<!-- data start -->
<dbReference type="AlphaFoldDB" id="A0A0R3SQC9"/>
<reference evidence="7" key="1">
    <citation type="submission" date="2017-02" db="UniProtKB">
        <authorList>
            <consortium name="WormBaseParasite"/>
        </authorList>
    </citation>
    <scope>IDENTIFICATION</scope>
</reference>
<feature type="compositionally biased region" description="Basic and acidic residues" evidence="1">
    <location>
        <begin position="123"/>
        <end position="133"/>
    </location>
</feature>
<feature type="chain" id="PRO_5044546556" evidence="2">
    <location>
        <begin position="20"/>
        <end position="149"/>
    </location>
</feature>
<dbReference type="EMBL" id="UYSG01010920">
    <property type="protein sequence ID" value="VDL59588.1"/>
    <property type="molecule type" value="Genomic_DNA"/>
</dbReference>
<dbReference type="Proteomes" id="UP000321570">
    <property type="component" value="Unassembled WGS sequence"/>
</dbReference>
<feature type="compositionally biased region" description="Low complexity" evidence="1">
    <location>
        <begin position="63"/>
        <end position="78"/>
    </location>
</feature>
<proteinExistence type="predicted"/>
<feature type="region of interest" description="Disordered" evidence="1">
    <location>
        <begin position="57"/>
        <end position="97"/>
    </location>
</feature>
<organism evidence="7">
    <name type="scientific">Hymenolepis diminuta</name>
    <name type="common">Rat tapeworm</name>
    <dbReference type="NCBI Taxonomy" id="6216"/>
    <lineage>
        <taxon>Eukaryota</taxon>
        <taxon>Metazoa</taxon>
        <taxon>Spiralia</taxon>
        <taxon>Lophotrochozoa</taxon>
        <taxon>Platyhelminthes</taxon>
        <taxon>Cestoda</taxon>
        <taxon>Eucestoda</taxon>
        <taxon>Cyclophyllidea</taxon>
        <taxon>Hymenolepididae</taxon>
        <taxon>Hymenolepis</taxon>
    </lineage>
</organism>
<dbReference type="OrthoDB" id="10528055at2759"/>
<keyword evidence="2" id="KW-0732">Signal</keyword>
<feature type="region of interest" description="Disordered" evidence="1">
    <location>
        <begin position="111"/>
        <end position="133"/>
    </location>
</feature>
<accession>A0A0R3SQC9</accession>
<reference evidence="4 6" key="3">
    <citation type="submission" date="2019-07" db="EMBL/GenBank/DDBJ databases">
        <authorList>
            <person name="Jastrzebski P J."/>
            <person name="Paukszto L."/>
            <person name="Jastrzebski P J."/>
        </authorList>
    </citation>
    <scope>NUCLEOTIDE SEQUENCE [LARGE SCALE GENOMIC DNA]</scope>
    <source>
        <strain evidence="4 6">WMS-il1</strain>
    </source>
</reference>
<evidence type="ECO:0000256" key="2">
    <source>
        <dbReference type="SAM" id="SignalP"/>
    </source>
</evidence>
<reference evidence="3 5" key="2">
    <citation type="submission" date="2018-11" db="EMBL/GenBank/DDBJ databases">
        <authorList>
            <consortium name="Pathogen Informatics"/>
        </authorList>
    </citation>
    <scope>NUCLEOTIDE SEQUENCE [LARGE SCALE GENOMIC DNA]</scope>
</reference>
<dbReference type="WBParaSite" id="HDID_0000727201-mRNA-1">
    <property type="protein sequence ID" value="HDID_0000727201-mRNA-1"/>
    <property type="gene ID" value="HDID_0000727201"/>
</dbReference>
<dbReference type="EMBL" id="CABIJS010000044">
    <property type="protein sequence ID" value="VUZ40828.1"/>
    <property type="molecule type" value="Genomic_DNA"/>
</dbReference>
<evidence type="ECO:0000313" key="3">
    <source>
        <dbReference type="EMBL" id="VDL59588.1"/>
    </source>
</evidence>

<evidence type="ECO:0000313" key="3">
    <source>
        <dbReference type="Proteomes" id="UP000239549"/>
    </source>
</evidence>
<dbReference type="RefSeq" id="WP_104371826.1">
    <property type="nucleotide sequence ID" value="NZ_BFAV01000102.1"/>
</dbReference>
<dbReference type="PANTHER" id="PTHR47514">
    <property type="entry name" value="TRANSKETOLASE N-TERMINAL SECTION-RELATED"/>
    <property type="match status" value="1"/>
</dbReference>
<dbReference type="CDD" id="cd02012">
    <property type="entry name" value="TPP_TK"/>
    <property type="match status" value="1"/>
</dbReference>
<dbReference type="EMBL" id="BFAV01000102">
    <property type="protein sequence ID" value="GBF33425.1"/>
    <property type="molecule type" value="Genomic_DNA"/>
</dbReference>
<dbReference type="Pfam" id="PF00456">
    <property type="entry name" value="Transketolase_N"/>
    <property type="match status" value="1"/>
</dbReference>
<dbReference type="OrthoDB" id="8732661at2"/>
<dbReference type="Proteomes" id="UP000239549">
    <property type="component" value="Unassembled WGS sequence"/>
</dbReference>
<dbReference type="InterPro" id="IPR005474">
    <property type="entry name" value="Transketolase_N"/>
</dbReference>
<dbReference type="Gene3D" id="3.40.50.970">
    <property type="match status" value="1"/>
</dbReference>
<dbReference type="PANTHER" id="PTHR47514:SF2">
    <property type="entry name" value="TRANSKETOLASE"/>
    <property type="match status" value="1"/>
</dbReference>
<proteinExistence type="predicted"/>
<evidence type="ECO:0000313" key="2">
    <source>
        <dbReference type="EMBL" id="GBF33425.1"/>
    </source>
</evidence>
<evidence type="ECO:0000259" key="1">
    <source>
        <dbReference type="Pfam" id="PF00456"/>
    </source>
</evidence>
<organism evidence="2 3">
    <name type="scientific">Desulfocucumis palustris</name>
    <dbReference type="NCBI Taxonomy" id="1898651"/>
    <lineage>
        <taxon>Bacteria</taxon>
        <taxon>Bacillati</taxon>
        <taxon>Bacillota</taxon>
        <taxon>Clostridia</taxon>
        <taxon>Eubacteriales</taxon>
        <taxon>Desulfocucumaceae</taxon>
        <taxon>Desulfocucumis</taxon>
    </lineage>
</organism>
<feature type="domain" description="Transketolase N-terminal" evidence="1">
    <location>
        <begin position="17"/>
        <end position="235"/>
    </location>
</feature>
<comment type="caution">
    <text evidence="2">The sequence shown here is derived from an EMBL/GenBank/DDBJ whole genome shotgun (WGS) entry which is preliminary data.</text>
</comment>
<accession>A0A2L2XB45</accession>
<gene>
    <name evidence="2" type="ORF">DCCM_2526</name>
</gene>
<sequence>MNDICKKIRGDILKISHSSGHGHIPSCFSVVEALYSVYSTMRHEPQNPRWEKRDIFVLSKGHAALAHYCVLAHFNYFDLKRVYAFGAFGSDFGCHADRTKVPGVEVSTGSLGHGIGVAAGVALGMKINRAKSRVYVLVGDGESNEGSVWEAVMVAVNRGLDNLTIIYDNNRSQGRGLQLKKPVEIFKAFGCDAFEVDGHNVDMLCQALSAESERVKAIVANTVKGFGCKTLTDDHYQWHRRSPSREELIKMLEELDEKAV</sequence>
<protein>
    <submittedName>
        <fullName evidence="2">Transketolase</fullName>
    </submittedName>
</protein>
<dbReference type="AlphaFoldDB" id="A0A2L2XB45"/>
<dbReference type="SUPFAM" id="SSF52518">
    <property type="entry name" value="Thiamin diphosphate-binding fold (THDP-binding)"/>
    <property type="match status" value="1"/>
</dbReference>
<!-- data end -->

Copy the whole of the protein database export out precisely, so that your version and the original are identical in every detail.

<dbReference type="AlphaFoldDB" id="A0A0R3SQC9"/>
<reference evidence="7" key="1">
    <citation type="submission" date="2017-02" db="UniProtKB">
        <authorList>
            <consortium name="WormBaseParasite"/>
        </authorList>
    </citation>
    <scope>IDENTIFICATION</scope>
</reference>
<feature type="compositionally biased region" description="Basic and acidic residues" evidence="1">
    <location>
        <begin position="123"/>
        <end position="133"/>
    </location>
</feature>
<feature type="chain" id="PRO_5044546556" evidence="2">
    <location>
        <begin position="20"/>
        <end position="149"/>
    </location>
</feature>
<dbReference type="EMBL" id="UYSG01010920">
    <property type="protein sequence ID" value="VDL59588.1"/>
    <property type="molecule type" value="Genomic_DNA"/>
</dbReference>
<dbReference type="Proteomes" id="UP000321570">
    <property type="component" value="Unassembled WGS sequence"/>
</dbReference>
<feature type="compositionally biased region" description="Low complexity" evidence="1">
    <location>
        <begin position="63"/>
        <end position="78"/>
    </location>
</feature>
<proteinExistence type="predicted"/>
<feature type="region of interest" description="Disordered" evidence="1">
    <location>
        <begin position="57"/>
        <end position="97"/>
    </location>
</feature>
<organism evidence="7">
    <name type="scientific">Hymenolepis diminuta</name>
    <name type="common">Rat tapeworm</name>
    <dbReference type="NCBI Taxonomy" id="6216"/>
    <lineage>
        <taxon>Eukaryota</taxon>
        <taxon>Metazoa</taxon>
        <taxon>Spiralia</taxon>
        <taxon>Lophotrochozoa</taxon>
        <taxon>Platyhelminthes</taxon>
        <taxon>Cestoda</taxon>
        <taxon>Eucestoda</taxon>
        <taxon>Cyclophyllidea</taxon>
        <taxon>Hymenolepididae</taxon>
        <taxon>Hymenolepis</taxon>
    </lineage>
</organism>
<dbReference type="OrthoDB" id="10528055at2759"/>
<keyword evidence="2" id="KW-0732">Signal</keyword>
<feature type="region of interest" description="Disordered" evidence="1">
    <location>
        <begin position="111"/>
        <end position="133"/>
    </location>
</feature>
<accession>A0A0R3SQC9</accession>
<reference evidence="4 6" key="3">
    <citation type="submission" date="2019-07" db="EMBL/GenBank/DDBJ databases">
        <authorList>
            <person name="Jastrzebski P J."/>
            <person name="Paukszto L."/>
            <person name="Jastrzebski P J."/>
        </authorList>
    </citation>
    <scope>NUCLEOTIDE SEQUENCE [LARGE SCALE GENOMIC DNA]</scope>
    <source>
        <strain evidence="4 6">WMS-il1</strain>
    </source>
</reference>
<evidence type="ECO:0000256" key="2">
    <source>
        <dbReference type="SAM" id="SignalP"/>
    </source>
</evidence>
<reference evidence="3 5" key="2">
    <citation type="submission" date="2018-11" db="EMBL/GenBank/DDBJ databases">
        <authorList>
            <consortium name="Pathogen Informatics"/>
        </authorList>
    </citation>
    <scope>NUCLEOTIDE SEQUENCE [LARGE SCALE GENOMIC DNA]</scope>
</reference>
<dbReference type="WBParaSite" id="HDID_0000727201-mRNA-1">
    <property type="protein sequence ID" value="HDID_0000727201-mRNA-1"/>
    <property type="gene ID" value="HDID_0000727201"/>
</dbReference>
<dbReference type="EMBL" id="CABIJS010000044">
    <property type="protein sequence ID" value="VUZ40828.1"/>
    <property type="molecule type" value="Genomic_DNA"/>
</dbReference>
<evidence type="ECO:0000313" key="3">
    <source>
        <dbReference type="EMBL" id="VDL59588.1"/>
    </source>
</evidence>

<evidence type="ECO:0000313" key="3">
    <source>
        <dbReference type="Proteomes" id="UP000239549"/>
    </source>
</evidence>
<dbReference type="RefSeq" id="WP_104371826.1">
    <property type="nucleotide sequence ID" value="NZ_BFAV01000102.1"/>
</dbReference>
<dbReference type="PANTHER" id="PTHR47514">
    <property type="entry name" value="TRANSKETOLASE N-TERMINAL SECTION-RELATED"/>
    <property type="match status" value="1"/>
</dbReference>
<dbReference type="CDD" id="cd02012">
    <property type="entry name" value="TPP_TK"/>
    <property type="match status" value="1"/>
</dbReference>
<dbReference type="EMBL" id="BFAV01000102">
    <property type="protein sequence ID" value="GBF33425.1"/>
    <property type="molecule type" value="Genomic_DNA"/>
</dbReference>
<dbReference type="Pfam" id="PF00456">
    <property type="entry name" value="Transketolase_N"/>
    <property type="match status" value="1"/>
</dbReference>
<dbReference type="OrthoDB" id="8732661at2"/>
<dbReference type="Proteomes" id="UP000239549">
    <property type="component" value="Unassembled WGS sequence"/>
</dbReference>
<dbReference type="InterPro" id="IPR005474">
    <property type="entry name" value="Transketolase_N"/>
</dbReference>
<dbReference type="Gene3D" id="3.40.50.970">
    <property type="match status" value="1"/>
</dbReference>
<dbReference type="PANTHER" id="PTHR47514:SF2">
    <property type="entry name" value="TRANSKETOLASE"/>
    <property type="match status" value="1"/>
</dbReference>
<proteinExistence type="predicted"/>
<evidence type="ECO:0000313" key="2">
    <source>
        <dbReference type="EMBL" id="GBF33425.1"/>
    </source>
</evidence>
<evidence type="ECO:0000259" key="1">
    <source>
        <dbReference type="Pfam" id="PF00456"/>
    </source>
</evidence>
<organism evidence="2 3">
    <name type="scientific">Desulfocucumis palustris</name>
    <dbReference type="NCBI Taxonomy" id="1898651"/>
    <lineage>
        <taxon>Bacteria</taxon>
        <taxon>Bacillati</taxon>
        <taxon>Bacillota</taxon>
        <taxon>Clostridia</taxon>
        <taxon>Eubacteriales</taxon>
        <taxon>Desulfocucumaceae</taxon>
        <taxon>Desulfocucumis</taxon>
    </lineage>
</organism>
<feature type="domain" description="Transketolase N-terminal" evidence="1">
    <location>
        <begin position="17"/>
        <end position="235"/>
    </location>
</feature>
<comment type="caution">
    <text evidence="2">The sequence shown here is derived from an EMBL/GenBank/DDBJ whole genome shotgun (WGS) entry which is preliminary data.</text>
</comment>
<accession>A0A2L2XB45</accession>
<gene>
    <name evidence="2" type="ORF">DCCM_2526</name>
</gene>
<sequence>MNDICKKIRGDILKISHSSGHGHIPSCFSVVEALYSVYSTMRHEPQNPRWEKRDIFVLSKGHAALAHYCVLAHFNYFDLKRVYAFGAFGSDFGCHADRTKVPGVEVSTGSLGHGIGVAAGVALGMKINRAKSRVYVLVGDGESNEGSVWEAVMVAVNRGLDNLTIIYDNNRSQGRGLQLKKPVEIFKAFGCDAFEVDGHNVDMLCQALSAESERVKAIVANTVKGFGCKTLTDDHYQWHRRSPSREELIKMLEELDEKAV</sequence>
<protein>
    <submittedName>
        <fullName evidence="2">Transketolase</fullName>
    </submittedName>
</protein>
<dbReference type="AlphaFoldDB" id="A0A2L2XB45"/>
<dbReference type="SUPFAM" id="SSF52518">
    <property type="entry name" value="Thiamin diphosphate-binding fold (THDP-binding)"/>
    <property type="match status" value="1"/>
</dbReference>